In issue #26, Michael Moreci and Scott Godlewski tackle the relationship between Superman & Son head-on, and it’s an incredible success.

Interior page to 'Superman' #26. Art by Scott Godlewski and Hi-Fi/DC Comics

Interior page to ‘Superman’ #26. Art by Scott Godlewski and Hi-Fi/DC Comics

Brains and Brawn. For nearly a decade, Michael Moreci has been plugging away in the industry with an unwavering dedication to quality. That’s not hyperbole; one cursory scan of his bibliography says quite a bit about the writer, from his work at Image Comics (Hack/Slash, Roche Limit) and Heavy Metal (Hoax Hunters) to his time at BOOM! Studios (Burning Fields, with Tim Daniel) and Dynamite (where he contributed one of my favorite Shadow yarns, 2014’s Agents of the Shadow). Moreci’s been great at this job for so long that it was almost funny when his name popped up in DC’s New Talent Showcase earlier this year. (He wrote the A+ standalone short, “White Lantern: Dead Beacons”.)

That career development has brought Moreci to Superman. Teamed with artist Scott Godlewski, Moreci’s first crack at Superman is a wonder of character, talent, and story.

If Godlewski’s continued excellence on Copperhead was already the perfect primer for the inherent sci-fi dazzle of Superman, then his recent history with Vertigo (The Dark and BloodyThe Lost Boys) makes him overqualified. With Superman #26, Godlewski’s recognizably sleek linework lends his compositions a Kryptonian-level heft. Whether Superman and Superboy are pummeling robots in broad daylight or sharing a moment at sunset, Godlewski injects enough heart into his renderings that it’s almost impossible not to stare. Superman has been a great-looking book since Rebirth began. Godlewski makes sure it stays that way.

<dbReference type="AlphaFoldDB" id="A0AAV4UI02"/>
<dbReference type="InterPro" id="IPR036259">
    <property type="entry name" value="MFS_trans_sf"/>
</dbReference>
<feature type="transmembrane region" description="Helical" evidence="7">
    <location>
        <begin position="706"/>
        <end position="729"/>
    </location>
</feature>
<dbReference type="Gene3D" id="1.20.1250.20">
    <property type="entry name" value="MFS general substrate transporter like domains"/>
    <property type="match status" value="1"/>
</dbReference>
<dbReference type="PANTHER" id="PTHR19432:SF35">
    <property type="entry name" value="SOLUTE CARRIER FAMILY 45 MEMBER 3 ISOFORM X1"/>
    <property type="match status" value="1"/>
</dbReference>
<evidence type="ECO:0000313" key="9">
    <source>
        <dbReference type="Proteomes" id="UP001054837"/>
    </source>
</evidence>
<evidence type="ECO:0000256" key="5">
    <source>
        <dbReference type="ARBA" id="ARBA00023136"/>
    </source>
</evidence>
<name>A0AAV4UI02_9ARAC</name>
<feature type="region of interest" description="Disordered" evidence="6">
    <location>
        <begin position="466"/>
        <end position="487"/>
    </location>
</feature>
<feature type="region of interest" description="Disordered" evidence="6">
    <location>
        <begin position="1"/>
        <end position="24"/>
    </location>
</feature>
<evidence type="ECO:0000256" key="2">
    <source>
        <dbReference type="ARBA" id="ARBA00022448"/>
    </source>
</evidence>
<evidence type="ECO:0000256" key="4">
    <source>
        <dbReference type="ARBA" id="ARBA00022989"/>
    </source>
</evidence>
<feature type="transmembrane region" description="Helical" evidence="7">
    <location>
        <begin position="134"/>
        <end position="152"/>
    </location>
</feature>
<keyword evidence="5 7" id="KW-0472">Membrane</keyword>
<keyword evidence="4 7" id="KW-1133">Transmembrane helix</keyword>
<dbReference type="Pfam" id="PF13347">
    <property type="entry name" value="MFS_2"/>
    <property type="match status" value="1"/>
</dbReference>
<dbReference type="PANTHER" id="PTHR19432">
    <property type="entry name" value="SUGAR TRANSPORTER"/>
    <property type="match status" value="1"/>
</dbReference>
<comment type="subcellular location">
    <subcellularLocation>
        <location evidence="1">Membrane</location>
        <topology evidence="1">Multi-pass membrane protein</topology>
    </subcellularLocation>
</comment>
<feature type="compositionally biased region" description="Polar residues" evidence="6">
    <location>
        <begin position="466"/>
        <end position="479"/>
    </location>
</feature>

Those compositions are bolstered with a brimming optimism by Hi-Fi’s reliably detail-oriented hues. We already know Hi-Fi has the goods, so it was no surprise that his work here would be the throughline that made Moreci and Godlewski’s contributions a perfect companion to the works of Gleason, Gray, Mahnke, and Mendoza.

Interior page to 'Superman' #26. Art by Scott Godlewski and Hi-Fi/DC Comics

Interior page to ‘Superman’ #26. Art by Scott Godlewski and Hi-Fi/DC Comics

Pa Kents. There’s a moment in this issue that really stands out in my mind. It’s a moment that provides a disarming amount of depth, and it illustrates the themes Moreci aspires to gorgeously.